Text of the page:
Dear Mr. Gold:
We are making our first trip in several years to L.A., and other commitments make long hours of culinary research problematic. Do you know of any source of reliable information on sustainability, especially for seafood? My palate takes second place to the planet, a not-always-popular perspective among food nuts, I realize. I’ve looked at numerous high-end menus on restaurants’ Web sites and found none that included much, if any, info on sources, organics, sustainability. I realize, of course, you may not share my priorities but hoped you might at least steer me in the right direction.
—Serena (Jutkovitz) Bardell, San Francisco
Dear Ms. Bardell:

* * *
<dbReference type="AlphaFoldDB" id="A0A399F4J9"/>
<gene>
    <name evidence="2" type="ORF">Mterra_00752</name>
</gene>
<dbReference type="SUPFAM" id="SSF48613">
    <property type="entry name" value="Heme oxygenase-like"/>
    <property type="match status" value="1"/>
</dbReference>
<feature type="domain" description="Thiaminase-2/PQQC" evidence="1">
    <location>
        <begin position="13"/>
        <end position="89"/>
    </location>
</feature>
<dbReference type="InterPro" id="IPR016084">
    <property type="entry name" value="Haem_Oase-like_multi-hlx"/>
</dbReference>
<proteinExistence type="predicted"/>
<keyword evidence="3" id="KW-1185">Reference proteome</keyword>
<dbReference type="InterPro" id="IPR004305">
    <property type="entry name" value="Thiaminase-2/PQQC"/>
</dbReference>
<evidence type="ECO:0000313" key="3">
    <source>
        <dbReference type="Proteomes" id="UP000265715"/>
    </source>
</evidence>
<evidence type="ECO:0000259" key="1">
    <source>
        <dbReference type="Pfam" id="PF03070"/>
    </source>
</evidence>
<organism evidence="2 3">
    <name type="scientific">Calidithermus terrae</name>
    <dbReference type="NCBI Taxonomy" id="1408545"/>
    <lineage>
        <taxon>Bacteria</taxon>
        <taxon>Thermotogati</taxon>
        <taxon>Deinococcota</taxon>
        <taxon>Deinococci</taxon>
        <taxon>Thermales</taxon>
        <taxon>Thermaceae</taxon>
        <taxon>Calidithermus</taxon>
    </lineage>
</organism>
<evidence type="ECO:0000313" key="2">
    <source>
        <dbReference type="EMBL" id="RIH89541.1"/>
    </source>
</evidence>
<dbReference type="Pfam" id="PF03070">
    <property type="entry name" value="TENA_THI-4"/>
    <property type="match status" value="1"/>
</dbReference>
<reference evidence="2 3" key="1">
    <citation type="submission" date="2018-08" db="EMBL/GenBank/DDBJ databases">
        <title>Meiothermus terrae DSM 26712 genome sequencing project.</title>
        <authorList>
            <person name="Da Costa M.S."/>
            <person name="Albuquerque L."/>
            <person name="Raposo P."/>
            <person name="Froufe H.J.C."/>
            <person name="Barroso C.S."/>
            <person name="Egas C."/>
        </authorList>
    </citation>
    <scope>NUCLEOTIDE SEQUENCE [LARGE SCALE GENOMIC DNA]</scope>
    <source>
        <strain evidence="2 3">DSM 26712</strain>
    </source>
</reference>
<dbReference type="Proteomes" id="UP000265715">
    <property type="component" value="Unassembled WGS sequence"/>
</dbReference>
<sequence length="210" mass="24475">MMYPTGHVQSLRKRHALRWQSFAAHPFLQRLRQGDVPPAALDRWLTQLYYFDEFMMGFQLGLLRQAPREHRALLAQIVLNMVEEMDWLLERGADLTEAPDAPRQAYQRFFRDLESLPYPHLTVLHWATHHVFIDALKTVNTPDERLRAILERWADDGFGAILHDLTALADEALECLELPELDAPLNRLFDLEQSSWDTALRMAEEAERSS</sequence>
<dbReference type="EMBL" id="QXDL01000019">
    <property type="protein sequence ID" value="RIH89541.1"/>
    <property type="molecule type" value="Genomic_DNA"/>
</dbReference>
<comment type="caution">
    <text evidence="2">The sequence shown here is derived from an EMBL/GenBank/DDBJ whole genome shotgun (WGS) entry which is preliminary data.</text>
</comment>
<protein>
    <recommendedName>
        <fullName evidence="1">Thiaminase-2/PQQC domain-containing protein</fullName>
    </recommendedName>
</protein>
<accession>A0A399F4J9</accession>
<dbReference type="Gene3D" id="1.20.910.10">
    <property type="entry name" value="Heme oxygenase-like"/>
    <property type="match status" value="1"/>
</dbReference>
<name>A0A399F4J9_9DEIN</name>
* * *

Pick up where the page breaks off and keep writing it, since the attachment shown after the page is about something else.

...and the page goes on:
There is no systematic list of sustainability-friendly restaurants, and even the places most committed to the cause occasionally put something as unsustainable as bluefin tuna on the menu — it’s sort of your responsibility to ask. That being said, many restaurants here get most of their produce at farmers markets or from the farmers themselves, and source their meat and fish in responsible ways. Providence, Mozza, Grace, Sona, Spago, Campanile, Akasha, Ford’s Filling Station, Anisette, Lucques, Water Grill, Jiraffe, Palate Food + Wine, Border Grill and Ciudad, among many others, are all pretty good about sourcing, although they do not tend to be cheap. The steak house Wilshire, the wine bar Rustic Canyon and the café Literati II are reliably organic and sustainable. Local Latino and Asian restaurants, where much of the best cooking in Los Angeles is to be found, often use some pretty good produce, but aside from La Casita Mexicana in Bell, whose chefs buy much of their produce from a mostly organic communal farm near Watts, not many of them tend to be particularly earth-conscious — you are probably not going to find Brandt beef, McGrath greens or Weiser spinach at a given Thai place in Hollywood, although the chef may well have grown the kaffir limes, the tiny eggplants and the turmeric himself.
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